Frazier Healthcare Partners has once again installed a trio of biotech veterans at the helm and put up some of the cash they need to get through a vital trial. The executives, whose careers have crossed at companies including Laguna Pharmaceuticals and NovoCardia, have landed $40 million from Frazier and other backers to take a NASH candidate through phase 2b.
Bob Baltera, Howard Dittrich, M.D., and Brian Farmer first came together at Laguna Pharmaceuticals, where they briefly tried to push an atrial fibrillation candidate through phase 3 using $30 million from Frazier and other investors. Safety issues cut that attempt short and sunk Laguna. But Frazier has now returned to the same playbook, once again rebranding a midwestern biotech, setting it up on the West Coast and giving it the cash to generate key clinical data.
The biotech undergoing the transformation this time is Octeta Therapeutics, a Michigan-based company that has gained a San Diego office, a new leadership team and identity and up to $40 million. Octeta is now known as Cirius Therapeutics. Baltera, Dittrich and Farmer have come on board as CEO, CMO and chief business officer, respectively. And Frazier has joined with Novo A/S to lead a $40 million round intended to get a NASH asset through a phase 2b.
MSDC-0602K, an insulin sensitizer, is the cause of the flurry of activity. Interest in the candidate is underpinned by evidence that insulin-resistant dysfunctional adipose tissue plays a role in development of NASH. Trials of first-generation insulin sensitizers including Actos, Avandia and Rezulin in the general NASH population have generated mixed results. But when investigators gave Actos to patients who also had Type 2 diabetes, 58% hit the primary endpoint, compared to 17% in the placebo arm.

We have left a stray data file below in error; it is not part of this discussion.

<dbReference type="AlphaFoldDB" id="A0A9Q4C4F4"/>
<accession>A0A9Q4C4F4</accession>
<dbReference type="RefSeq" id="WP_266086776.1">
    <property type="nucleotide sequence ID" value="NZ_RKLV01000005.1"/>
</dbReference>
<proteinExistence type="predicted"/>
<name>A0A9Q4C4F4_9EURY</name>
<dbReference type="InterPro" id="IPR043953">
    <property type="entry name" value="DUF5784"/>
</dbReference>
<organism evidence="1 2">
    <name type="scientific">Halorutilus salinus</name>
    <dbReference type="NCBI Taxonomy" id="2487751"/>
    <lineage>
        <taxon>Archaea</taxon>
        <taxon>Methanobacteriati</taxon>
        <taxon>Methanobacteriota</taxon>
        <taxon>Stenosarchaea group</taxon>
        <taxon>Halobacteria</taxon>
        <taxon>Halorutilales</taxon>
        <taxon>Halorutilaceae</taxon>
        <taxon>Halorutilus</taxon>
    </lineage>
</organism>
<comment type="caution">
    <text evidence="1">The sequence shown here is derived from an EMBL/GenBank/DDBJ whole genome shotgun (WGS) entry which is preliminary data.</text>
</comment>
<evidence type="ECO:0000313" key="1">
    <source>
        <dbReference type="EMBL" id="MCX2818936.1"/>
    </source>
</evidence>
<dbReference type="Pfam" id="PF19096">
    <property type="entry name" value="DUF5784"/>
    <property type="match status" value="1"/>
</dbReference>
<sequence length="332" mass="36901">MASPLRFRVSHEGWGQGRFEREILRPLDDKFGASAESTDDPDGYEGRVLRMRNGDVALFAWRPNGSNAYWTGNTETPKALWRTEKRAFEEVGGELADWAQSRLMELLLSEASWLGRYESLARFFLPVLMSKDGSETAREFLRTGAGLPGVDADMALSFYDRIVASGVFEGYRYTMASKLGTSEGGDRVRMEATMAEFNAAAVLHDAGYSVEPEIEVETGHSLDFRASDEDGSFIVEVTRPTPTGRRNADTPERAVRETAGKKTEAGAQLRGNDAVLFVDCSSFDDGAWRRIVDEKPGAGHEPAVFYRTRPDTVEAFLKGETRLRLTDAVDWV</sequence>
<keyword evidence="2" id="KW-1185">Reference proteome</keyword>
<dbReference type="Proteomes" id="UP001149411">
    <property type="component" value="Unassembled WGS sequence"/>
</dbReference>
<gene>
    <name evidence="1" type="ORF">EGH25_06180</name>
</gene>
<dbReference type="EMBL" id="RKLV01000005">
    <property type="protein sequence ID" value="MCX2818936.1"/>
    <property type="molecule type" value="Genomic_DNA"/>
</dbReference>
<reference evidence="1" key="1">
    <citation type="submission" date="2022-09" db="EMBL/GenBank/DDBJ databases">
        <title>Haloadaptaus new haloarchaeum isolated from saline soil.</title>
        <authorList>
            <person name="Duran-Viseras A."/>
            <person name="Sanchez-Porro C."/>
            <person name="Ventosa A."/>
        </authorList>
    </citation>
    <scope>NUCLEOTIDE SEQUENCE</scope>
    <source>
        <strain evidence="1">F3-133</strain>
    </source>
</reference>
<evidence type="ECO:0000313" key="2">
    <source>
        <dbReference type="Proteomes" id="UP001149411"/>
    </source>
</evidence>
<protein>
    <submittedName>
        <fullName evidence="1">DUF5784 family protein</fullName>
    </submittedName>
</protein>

That 101-person study suggested that Cirius’ metabolism-modifying approach to NASH treatment has potential, but also showed the shortcomings of first-generation insulin sensitizers. Patients in the Actos arm experienced significant weight gain as compared to the placebo group. And the class is linked to other adverse side effects, such as bone loss and cardiovascular problems. Cirius thinks its candidate can deliver the benefits without the complications.
The company is testing the idea in a 200-person phase 2b trial. Investigators are accepting patients with and without Type 2 diabetes in the study, but are stratifying them by the comorbidity. The primary endpoint is a reduction of two points or more on a NASH score without worsening of fibrosis after 12 months, an outcome that is the same as that used in the Actos study apart from the duration.
If Cirius delivers positive data, it will find itself with one of the most prized assets in biotech: a promising phase 3-ready NASH candidate. Over the past few years, companies including Allergan, Boehringer Ingelheim, Bristol-Myers Squibb, Celgene, Gilead and Merck have struck deals for NASH candidates, while Genfit and Intercept Pharmaceuticals have led a pack of specialist biotechs forging deeper into the clinic.
Importantly, Cirius’ metabolism-modifying approach differs from—and is potentially complementary to—the mechanisms of action of NASH assets in the clinic at other companies, opening the door to combination therapies.
"At Frazier, we believe the future of NASH therapies will be a multidrug approach, with a need for therapies that address the underlying metabolic drivers of disease, as well as resultant fibrosis and inflammation," Frazier’s Dan Estes, Ph.D., said in a statement. "We see a distinct opportunity for MSDC-0602K to become a cornerstone therapy in NASH, both as monotherapy but ultimately as part of combination approaches."